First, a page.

How Does An NDIR CO2 Sensor Work?

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NDIR CO2 sensors detect and monitor CO2 in the air based on the absorption of infrared (IR) light at a given wavelength. An IR lamp directs light waves through a tube towards a filter. The amount of IR light that passes the filter is measured by an IR light detector. 

Carbon dioxide (CO2) is an odorless and colorless gas formed during combustion, respiration, and organic decomposition. Measuring CO2 is important in a variety of industries and applications from measuring indoor air quality to industrial beer brewing. 

A non-dispersive infrared (NDIR) sensor is typically used to detect and monitor CO2 in the air, also known as NDIR detection. 

How Do NDIR CO2 Sensors Work?

Every element on our planet can absorb certain types of light. For example, grass reflects green light and absorbs all the others (red, orange, yellow, blue, indigo, and violet) which is why our eyes see that grass is green. NDIR sensors are able to pinpoint atoms and molecules that we cannot see, making them extremely useful in detecting CO2 levels. 

As a whole, NDIR CO2 sensors detect and monitor CO2 (usually in the air) based on the absorption of infrared (IR) light at a given wavelength.

An NDIR CO2 sensor consists of an IR source, a light tube, a filter, and an IR light detector. The IR lamp directs light waves through the light tube (filled with air) where the gas is pumped or diffused towards the filter. 

The amount of IR light that passes the filter is measured by the IR light detector which is then converted into an electrical output measurement. 

When detecting CO2, the most commonly used wavelength is 4.26 µm (microns). This wavelength is not absorbed by other gases or water vapor, therefore cross-sensitivities and interference by humidity are reduced. I suppose you could say it is much like a fingerprint. Just like a fingerprint, the wavelength to detect the CO2 molecule in the NDIR sensor is unique. 

When using an NDIR sensor, the more light that is absorbed, the higher the CO2 concentration measured will be. This is because more gas molecules result in a lower output signal. 

The performance of an NDIR CO2 sensor depends on the light emitter and infrared sensor that is installed, which comes in two types seen below. 

Infrared (IR) Light Emitter

Infrared light emitters can be split into two types: optical and thermal. 

Optical emitters convert a current into light using electrons and holes inside a semiconductor. Recombination occurs when a voltage is applied to a light-emitting diode (LED), moving the electrons and holes inside a semiconductor. 

LED optical light emitters respond very fast compared to thermal emitters, therefore they are widely used in NDIR CO2 sensors. They also consume less power and do not overheat because they convert a current directly into light.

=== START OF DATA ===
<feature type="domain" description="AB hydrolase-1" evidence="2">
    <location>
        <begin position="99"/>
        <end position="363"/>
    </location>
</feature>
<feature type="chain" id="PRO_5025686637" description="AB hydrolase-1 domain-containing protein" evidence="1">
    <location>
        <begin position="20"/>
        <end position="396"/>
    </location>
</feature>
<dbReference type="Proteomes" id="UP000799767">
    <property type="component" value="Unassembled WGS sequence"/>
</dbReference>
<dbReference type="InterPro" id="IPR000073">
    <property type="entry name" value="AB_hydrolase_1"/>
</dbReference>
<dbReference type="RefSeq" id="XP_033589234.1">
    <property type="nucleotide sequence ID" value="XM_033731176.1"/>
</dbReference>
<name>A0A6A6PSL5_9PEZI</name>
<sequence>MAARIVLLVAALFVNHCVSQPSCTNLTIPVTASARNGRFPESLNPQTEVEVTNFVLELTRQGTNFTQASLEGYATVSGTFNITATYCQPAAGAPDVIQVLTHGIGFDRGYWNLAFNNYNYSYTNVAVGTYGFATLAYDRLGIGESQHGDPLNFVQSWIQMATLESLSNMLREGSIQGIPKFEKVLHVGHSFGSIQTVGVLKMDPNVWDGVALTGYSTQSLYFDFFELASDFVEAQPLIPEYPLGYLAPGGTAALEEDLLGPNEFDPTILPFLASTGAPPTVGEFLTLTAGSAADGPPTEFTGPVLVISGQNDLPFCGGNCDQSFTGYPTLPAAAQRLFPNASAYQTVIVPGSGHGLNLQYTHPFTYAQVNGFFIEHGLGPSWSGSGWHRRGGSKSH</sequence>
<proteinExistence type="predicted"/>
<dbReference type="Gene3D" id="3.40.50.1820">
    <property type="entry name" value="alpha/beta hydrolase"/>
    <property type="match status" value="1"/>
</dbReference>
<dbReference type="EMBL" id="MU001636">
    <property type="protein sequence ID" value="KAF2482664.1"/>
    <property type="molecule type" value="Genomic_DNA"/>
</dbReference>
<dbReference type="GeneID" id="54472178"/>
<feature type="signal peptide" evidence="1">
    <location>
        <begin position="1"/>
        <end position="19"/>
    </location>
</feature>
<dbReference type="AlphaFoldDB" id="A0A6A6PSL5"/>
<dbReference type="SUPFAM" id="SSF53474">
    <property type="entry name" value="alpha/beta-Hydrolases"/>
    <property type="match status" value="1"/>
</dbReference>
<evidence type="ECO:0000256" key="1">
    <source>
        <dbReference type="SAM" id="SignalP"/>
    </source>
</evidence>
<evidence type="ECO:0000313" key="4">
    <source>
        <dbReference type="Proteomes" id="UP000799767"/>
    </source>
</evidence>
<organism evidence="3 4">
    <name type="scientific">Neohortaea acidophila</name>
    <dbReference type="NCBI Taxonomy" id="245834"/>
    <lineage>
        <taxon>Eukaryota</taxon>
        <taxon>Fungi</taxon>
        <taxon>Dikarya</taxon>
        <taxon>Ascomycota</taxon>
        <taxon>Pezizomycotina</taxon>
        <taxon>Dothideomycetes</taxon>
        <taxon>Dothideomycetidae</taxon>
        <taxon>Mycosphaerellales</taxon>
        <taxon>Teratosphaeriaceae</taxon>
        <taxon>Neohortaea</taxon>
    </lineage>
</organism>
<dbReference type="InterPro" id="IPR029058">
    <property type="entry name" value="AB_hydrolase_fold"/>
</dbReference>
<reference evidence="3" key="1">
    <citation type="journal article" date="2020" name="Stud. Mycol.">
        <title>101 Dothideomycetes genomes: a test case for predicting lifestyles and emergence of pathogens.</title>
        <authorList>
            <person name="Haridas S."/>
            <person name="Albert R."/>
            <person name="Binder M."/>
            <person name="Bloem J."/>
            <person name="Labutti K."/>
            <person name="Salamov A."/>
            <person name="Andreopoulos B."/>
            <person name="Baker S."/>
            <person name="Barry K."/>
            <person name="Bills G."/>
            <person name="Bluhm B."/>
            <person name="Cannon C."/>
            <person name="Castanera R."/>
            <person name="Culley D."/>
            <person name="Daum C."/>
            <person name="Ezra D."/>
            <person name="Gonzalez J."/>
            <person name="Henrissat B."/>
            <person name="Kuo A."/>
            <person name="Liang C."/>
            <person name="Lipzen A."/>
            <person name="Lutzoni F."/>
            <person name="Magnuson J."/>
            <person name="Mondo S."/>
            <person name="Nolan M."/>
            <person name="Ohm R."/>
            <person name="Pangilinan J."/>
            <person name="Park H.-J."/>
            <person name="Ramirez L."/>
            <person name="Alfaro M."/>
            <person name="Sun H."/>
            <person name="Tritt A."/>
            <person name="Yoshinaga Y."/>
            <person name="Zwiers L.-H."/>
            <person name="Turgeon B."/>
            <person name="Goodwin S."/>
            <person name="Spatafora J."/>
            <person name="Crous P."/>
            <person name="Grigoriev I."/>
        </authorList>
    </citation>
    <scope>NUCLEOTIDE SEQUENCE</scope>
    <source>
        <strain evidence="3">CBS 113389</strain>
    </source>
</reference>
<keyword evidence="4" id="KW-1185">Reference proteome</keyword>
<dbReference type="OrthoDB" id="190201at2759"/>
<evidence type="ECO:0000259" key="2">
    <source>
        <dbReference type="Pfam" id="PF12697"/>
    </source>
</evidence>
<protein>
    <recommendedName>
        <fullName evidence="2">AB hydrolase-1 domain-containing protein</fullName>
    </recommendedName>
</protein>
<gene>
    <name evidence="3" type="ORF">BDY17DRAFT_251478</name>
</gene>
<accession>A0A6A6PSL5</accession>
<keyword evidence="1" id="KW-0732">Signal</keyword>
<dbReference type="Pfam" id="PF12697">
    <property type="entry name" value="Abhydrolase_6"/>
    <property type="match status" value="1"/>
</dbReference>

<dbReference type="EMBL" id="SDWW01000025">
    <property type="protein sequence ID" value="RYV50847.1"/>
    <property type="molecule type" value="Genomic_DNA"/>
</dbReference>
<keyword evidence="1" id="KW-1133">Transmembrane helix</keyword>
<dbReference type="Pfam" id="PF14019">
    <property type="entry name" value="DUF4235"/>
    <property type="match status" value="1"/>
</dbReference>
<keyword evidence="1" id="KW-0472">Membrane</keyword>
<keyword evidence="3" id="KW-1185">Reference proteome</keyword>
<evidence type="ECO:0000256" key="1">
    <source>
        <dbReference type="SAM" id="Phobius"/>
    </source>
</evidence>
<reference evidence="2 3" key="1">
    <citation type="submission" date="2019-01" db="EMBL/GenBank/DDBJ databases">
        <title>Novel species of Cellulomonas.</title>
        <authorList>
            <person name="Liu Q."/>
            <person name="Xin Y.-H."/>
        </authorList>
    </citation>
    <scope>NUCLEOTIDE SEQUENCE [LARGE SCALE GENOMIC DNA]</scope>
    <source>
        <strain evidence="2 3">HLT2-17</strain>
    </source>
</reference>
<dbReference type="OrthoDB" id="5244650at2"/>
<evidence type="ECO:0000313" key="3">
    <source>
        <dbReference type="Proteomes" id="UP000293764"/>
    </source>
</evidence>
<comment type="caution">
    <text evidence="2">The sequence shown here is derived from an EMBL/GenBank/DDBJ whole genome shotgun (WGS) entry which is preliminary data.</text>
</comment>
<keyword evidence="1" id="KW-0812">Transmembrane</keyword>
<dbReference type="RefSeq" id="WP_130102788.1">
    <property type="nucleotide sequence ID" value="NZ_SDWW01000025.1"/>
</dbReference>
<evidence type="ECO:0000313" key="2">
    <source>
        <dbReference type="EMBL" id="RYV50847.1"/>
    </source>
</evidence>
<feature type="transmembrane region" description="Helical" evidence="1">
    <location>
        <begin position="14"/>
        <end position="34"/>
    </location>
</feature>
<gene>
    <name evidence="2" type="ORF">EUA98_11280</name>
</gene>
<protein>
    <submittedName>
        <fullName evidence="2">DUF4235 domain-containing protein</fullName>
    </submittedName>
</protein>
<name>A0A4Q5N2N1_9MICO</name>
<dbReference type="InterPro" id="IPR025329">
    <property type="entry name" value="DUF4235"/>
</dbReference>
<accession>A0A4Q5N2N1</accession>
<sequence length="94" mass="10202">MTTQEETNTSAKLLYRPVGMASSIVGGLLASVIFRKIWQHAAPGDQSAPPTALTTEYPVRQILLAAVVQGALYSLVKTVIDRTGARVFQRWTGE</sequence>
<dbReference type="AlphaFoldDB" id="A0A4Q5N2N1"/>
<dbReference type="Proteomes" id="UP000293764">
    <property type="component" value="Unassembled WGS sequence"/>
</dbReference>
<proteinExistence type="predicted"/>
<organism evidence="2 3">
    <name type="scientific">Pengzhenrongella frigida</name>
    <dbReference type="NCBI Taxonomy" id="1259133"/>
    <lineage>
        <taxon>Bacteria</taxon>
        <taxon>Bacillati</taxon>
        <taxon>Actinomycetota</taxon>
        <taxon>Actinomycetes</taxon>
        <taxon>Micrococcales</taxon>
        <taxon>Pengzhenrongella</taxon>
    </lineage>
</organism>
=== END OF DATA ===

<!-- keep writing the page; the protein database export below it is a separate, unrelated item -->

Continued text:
Optical Emitter

Thermal emitters emit light by producing a current, heating the object. A filament in a lamp receives a current, generating heat. This heats the filament and emits light due to an increase in temperature. This type is an old-fashioned IR light emitter, yet it is still very useful for CO2 gas sensors. 

Thermal Emitter

Infrared (IR) Sensor

Infrared light sensors can also be split into optical and thermal types. 

Optical IR sensors (photodiode) use photovoltaic power in a semiconductor to convert light into a current. 

A thermal IR sensor detects a voltage (or polarization) when a temperature change occurs from a warming object. Thermal IR sensors include thermopile and pyroelectric sensors. 

Applications For NDIR CO2 Sensors

  • Indoor air quality
  • Cycle regulation in self-cleaning ovens
  • Fuel gas emissions
  • Brewing beer & other beverages
  • Greenhouse farming
  • Warning signals in hazardous zones
  • Gas leak detection sensors
  • Landfill gas monitoring 
  • Alcohol breathalyzers
  • Monitoring patients undergoing anesthesia

Summing Up NDIR CO2 Sensors

An NDIR sensor detects and monitors CO2 in air based on the absorption of infrared (IR) light at a given wavelength.

Air enters the NDIR sensor which activates a light set at a specific wavelength (4.26 µm) measuring the CO2 level. Once the light is activated, any CO2 inside the sensor will be recorded. The light absorption rate depends on how much CO2 is present in the air; the more CO2, the more light will be absorbed. 

If you would like to learn more about CO2 sensors, or what other testing kits we have to offer, do not hesitate to contact our world-class team at Atlas Scientific.

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